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Assessing Student Learning: A Work in Progress

Assessing Student Learning: A Work in Progress

Richard Ekman and Stephen Pelletier, Change Magazine

December 02, 2009

A Work in Progress
In 2007, with substantial new funding from the Teagle Foundation, CIC issued a call for proposals to extend and expand the consortium’s work for another three years, through the spring of 2011, to 47 of the institutions that applied. In this new phase, the emphasis will be on developing more comprehensive campus-assessment plans by incorporating additional measures such as student portfolios, campus-based instruments, and other standardized instruments such as the NSSE. Experience has shown that while the CLA provides a reliable measure of overall institutional contribution to student learning, it is most beneficial when used in conjunction with other efforts to improve student learning. Accordingly, institutions in the consortium are now expected to develop multifaceted assessment programs that best suit campus needs.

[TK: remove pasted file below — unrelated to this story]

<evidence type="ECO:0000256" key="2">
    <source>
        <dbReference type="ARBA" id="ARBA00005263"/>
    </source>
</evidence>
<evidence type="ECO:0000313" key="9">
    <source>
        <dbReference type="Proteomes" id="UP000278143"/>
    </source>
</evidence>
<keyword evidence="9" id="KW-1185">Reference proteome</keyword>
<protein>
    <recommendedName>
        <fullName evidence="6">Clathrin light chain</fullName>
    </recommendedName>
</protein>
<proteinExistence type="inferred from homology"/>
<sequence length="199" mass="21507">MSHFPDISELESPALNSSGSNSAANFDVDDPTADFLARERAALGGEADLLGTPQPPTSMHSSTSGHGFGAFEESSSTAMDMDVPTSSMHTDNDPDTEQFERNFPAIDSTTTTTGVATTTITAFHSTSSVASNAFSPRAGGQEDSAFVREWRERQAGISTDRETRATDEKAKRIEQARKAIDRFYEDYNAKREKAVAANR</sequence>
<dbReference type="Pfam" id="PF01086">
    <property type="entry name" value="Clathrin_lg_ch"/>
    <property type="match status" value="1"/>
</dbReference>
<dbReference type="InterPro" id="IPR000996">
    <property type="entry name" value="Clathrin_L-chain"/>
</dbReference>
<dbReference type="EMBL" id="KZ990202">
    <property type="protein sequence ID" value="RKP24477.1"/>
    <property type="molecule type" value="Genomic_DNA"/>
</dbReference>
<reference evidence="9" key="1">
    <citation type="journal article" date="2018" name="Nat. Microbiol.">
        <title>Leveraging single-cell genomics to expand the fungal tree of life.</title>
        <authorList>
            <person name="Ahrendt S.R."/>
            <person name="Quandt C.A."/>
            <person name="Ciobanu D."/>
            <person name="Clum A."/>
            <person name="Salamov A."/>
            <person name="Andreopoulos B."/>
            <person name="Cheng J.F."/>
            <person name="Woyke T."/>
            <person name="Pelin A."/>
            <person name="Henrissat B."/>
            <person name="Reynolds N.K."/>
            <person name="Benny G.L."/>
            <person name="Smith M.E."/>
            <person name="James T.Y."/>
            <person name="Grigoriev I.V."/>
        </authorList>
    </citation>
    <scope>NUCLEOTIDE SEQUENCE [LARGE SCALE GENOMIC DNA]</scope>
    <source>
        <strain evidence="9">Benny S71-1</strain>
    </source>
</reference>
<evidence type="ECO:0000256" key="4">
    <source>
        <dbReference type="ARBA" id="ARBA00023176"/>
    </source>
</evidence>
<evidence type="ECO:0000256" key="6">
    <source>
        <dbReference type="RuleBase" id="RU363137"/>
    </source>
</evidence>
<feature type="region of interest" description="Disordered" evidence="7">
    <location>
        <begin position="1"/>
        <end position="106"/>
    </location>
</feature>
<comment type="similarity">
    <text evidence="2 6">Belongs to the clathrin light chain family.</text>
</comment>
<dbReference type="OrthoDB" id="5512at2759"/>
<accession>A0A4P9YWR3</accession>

The consortium’s work has other new features as well. Some institutions will also conduct in-depth sampling, testing additional students who have characteristics of interest to the institution—division or major, gender, or race/ethnicity, for example. Also, continuing consortium members will mentor institutions that are using the CLA for the first time. Finally, in this new phase the consortium will help institutions involve increased numbers of faculty members in the assessment of student learning and introduce them to the comparative perspectives that the consortium provides. More use of results to improve pedagogy, redesign curricula, and heighten awareness of assessment throughout the campus is likely to occur.